Poverty declined in most states in 2017

By David Cooper and Julia Wolfe

The American Community Survey (ACS) data released today shows that the decline in the national poverty rate was felt in nearly every state. The poverty rate decreased in 42 states and the District of Columbia, with 20 of those states experiencing statistically significant declines. While there were slight increases in the poverty rate in seven states, the only statistically significant increases occurred in Delaware and West Virginia. These widespread declines are certainly good news, though most states have still not recovered to their pre-great-recession poverty rates and 40 states had higher poverty rates in 2017 than in 2000, when the economy was closer to full employment.

The national poverty rate, as measured by the ACS, fell 0.6 percentage points to 13.4 percent. This is 0.4 percentage points above the ACS poverty rate for the country in 2007, and 1.2 percentage points above the rate from 2000.

Between 2016 and 2017, the District of Columbia saw the largest decline in its poverty rate (-2.0 percentage points), followed by Idaho (-1.6 percentage points), Arizona (-1.5 percentage points), Maine (-1.4 percentage points), Kentucky (-1.3 percentage points), and Rhode Island (-1.2 percentage points). There were increases in poverty in Delaware (1.9 percentage points), West Virginia (1.2 percentage points), Alaska (1.2 percentage points), New Hampshire (0.4 percentage point), Hawaii (0.2 percentage point), South Carolina (0.1 percentage point), and Massachusetts (0.1 percentage point). In Wyoming, the rate remained essentially unchanged between 2016 and 2017.

Income growth at the national level and an increase in the number of jobs pulling workers off the sidelines accounted for a drop in the poverty rate in many states. While the federal minimum wage sits at $7.25, many states and localities have increased their minimum wages, which helps lift workers out of poverty. At the same time, government programs including Social Security, refundable tax credits, and Supplemental Nutrition Assistance Program (SNAP) are directly responsible for keeping tens of millions out of poverty across the country. A significant drop in the poverty rate for the second year in a row is a positive sign, but lawmakers should be careful to protect these recent gains with policies that raise wages for working families.

Posted In: Allied Approaches

Union Matters

Get to Know AFL-CIO's Affiliates: National Association of Letter Carriers

From the AFL-CIO

Next up in our series that takes a deeper look at each of our affiliates is the National Association of Letter Carriers.

Name of Union: National Association of Letter Carriers (NALC)

Mission: To unite fraternally all city letter carriers employed by the U.S. Postal Service for their mutual benefit; to obtain and secure rights as employees of the USPS and to strive at all times to promote the safety and the welfare of every member; to strive for the constant improvement of the Postal Service; and for other purposes. NALC is a single-craft union and is the sole collective-bargaining agent for city letter carriers.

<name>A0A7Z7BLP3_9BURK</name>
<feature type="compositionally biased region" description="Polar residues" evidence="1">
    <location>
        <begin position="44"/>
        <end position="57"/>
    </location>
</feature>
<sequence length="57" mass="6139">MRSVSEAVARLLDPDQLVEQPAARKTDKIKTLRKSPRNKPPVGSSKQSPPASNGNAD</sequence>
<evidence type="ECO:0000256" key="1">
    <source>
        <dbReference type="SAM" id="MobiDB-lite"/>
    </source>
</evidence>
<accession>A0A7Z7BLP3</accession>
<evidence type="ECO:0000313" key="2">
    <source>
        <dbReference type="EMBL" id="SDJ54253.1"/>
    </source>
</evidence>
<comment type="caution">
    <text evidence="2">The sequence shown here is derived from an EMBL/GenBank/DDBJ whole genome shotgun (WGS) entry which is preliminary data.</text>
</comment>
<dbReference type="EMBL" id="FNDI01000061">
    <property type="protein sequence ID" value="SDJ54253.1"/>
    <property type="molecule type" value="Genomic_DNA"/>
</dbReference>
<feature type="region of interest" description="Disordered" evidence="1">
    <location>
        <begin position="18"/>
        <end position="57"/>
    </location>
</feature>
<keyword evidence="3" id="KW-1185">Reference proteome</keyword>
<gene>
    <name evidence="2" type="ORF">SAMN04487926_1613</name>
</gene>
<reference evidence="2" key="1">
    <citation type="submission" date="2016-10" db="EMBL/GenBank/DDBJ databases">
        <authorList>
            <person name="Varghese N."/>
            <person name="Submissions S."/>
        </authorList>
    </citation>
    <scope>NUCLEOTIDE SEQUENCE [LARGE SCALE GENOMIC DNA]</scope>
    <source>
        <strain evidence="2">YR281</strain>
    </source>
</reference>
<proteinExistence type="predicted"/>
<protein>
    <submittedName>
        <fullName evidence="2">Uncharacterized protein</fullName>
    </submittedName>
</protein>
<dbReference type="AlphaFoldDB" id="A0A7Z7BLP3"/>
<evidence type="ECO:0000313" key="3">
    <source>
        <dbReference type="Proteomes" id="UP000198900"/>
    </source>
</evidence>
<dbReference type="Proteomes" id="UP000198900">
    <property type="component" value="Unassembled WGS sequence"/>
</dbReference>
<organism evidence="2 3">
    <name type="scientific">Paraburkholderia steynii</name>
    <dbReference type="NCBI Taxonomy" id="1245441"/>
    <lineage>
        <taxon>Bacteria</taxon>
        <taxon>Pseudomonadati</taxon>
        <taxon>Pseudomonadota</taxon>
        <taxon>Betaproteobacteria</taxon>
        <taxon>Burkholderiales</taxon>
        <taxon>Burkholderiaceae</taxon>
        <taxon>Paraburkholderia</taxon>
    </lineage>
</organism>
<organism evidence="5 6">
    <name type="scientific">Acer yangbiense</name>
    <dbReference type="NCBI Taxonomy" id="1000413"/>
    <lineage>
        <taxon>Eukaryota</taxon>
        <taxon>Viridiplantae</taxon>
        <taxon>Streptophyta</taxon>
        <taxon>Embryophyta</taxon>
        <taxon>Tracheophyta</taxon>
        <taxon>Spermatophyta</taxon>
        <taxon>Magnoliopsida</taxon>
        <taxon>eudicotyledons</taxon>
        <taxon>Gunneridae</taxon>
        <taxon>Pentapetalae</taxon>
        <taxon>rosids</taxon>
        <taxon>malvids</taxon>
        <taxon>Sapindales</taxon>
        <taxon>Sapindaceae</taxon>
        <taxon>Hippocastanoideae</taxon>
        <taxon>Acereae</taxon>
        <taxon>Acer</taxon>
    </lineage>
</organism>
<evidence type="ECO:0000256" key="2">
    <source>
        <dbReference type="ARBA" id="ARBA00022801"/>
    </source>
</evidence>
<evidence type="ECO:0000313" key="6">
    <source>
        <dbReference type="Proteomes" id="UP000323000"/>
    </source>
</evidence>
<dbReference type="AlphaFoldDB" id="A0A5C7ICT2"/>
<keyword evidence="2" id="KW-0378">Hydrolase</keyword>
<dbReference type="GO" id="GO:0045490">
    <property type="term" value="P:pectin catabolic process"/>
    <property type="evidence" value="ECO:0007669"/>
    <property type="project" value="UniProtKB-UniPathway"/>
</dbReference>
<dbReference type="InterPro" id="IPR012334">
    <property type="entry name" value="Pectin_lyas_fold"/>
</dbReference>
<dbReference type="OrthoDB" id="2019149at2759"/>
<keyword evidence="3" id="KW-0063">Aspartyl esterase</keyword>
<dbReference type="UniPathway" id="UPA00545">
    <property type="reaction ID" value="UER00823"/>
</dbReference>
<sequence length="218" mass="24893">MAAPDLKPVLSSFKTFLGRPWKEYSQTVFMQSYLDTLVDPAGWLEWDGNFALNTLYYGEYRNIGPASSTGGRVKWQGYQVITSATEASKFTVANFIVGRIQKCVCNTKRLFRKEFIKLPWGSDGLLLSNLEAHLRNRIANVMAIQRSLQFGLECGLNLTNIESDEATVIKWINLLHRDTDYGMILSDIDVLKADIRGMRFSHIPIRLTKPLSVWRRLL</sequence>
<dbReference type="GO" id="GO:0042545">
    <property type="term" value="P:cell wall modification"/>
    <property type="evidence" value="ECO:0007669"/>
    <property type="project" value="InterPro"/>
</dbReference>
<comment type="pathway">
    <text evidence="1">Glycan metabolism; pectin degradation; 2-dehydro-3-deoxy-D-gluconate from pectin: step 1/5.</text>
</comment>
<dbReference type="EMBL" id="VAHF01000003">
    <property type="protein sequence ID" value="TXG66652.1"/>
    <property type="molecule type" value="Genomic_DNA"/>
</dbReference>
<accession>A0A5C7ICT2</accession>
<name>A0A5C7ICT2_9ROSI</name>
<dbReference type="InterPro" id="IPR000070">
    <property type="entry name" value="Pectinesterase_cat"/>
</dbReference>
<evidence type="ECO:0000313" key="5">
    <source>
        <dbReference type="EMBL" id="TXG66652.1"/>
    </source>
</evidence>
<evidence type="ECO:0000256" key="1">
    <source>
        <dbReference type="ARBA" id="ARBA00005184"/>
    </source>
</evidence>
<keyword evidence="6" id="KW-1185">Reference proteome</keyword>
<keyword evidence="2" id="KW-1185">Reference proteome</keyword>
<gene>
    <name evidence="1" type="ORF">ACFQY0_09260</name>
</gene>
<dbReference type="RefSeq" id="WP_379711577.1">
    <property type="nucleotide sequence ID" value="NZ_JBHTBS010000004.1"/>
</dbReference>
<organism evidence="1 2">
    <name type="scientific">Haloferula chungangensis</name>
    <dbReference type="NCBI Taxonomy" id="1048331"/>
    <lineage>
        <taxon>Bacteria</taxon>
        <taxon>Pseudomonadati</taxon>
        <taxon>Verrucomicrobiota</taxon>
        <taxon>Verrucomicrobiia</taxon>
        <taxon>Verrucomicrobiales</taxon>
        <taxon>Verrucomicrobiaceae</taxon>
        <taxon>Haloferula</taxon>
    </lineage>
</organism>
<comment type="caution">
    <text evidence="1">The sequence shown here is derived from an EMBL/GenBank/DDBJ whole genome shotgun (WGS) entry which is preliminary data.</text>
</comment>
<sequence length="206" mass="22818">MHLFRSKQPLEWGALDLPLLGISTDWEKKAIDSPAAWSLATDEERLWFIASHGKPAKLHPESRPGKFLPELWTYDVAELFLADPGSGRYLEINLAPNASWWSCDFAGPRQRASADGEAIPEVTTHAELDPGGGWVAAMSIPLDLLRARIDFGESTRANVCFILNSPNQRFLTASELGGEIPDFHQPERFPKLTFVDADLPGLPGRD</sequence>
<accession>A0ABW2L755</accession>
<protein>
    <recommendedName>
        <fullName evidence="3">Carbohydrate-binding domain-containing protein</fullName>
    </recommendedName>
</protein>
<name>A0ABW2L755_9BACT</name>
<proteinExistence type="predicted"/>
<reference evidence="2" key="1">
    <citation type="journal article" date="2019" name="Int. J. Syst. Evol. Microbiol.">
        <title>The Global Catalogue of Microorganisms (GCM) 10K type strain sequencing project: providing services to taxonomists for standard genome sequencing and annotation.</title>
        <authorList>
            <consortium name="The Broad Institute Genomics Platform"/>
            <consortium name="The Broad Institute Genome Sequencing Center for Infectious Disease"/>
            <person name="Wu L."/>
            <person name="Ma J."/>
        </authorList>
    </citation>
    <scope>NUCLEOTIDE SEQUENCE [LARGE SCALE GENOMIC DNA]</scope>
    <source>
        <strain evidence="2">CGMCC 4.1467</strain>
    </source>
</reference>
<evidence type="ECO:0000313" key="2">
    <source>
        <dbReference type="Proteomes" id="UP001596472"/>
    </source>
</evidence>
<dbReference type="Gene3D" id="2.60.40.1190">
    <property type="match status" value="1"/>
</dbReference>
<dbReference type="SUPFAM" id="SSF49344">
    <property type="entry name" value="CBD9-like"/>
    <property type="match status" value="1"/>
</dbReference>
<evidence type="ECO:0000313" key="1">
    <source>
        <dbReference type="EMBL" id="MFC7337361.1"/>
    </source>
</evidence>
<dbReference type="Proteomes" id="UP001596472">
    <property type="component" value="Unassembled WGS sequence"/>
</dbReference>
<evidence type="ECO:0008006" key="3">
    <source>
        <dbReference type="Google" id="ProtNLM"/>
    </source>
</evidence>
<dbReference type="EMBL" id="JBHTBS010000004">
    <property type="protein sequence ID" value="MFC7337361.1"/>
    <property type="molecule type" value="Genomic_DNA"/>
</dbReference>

Current Leadership of Union: Fredric V. Rolando serves as president of NALC, after being sworn in as the union's 18th president in 2009. Rolando began his career as a letter carrier in 1978 in South Miami before moving to Sarasota in 1984. He was elected president of Branch 2148 in 1988 and served in that role until 1999. In the ensuing years, he worked in various roles for NALC before winning his election as a national officer in 2002, when he was elected director of city delivery. In 2006, he won election as executive vice president. Rolando was re-elected as NALC president in 2010, 2014 and 2018.

Brian Renfroe serves as executive vice president, Lew Drass as vice president, Nicole Rhine as secretary-treasurer, Paul Barner as assistant secretary-treasurer, Christopher Jackson as director of city delivery, Manuel L. Peralta Jr. as director of safety and health, Dan Toth as director of retired members, Stephanie Stewart as director of the Health Benefit Plan and James W. “Jim” Yates as director of life insurance.

Number of Members: 291,000 active and retired letter carriers.

Members Work As: City letter carriers.

Industries Represented: The United States Postal Service.

History: In 1794, the first letter carriers were appointed by Congress as the implementation of the new U.S. Constitution was being put into effect. By the time of the Civil War, free delivery of city mail was established and letter carriers successfully concluded a campaign for the eight-hour workday in 1888. The next year, letter carriers came together in Milwaukee and the National Association of Letter Carriers was formed.

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There is Dignity in All Work

There is Dignity in All Work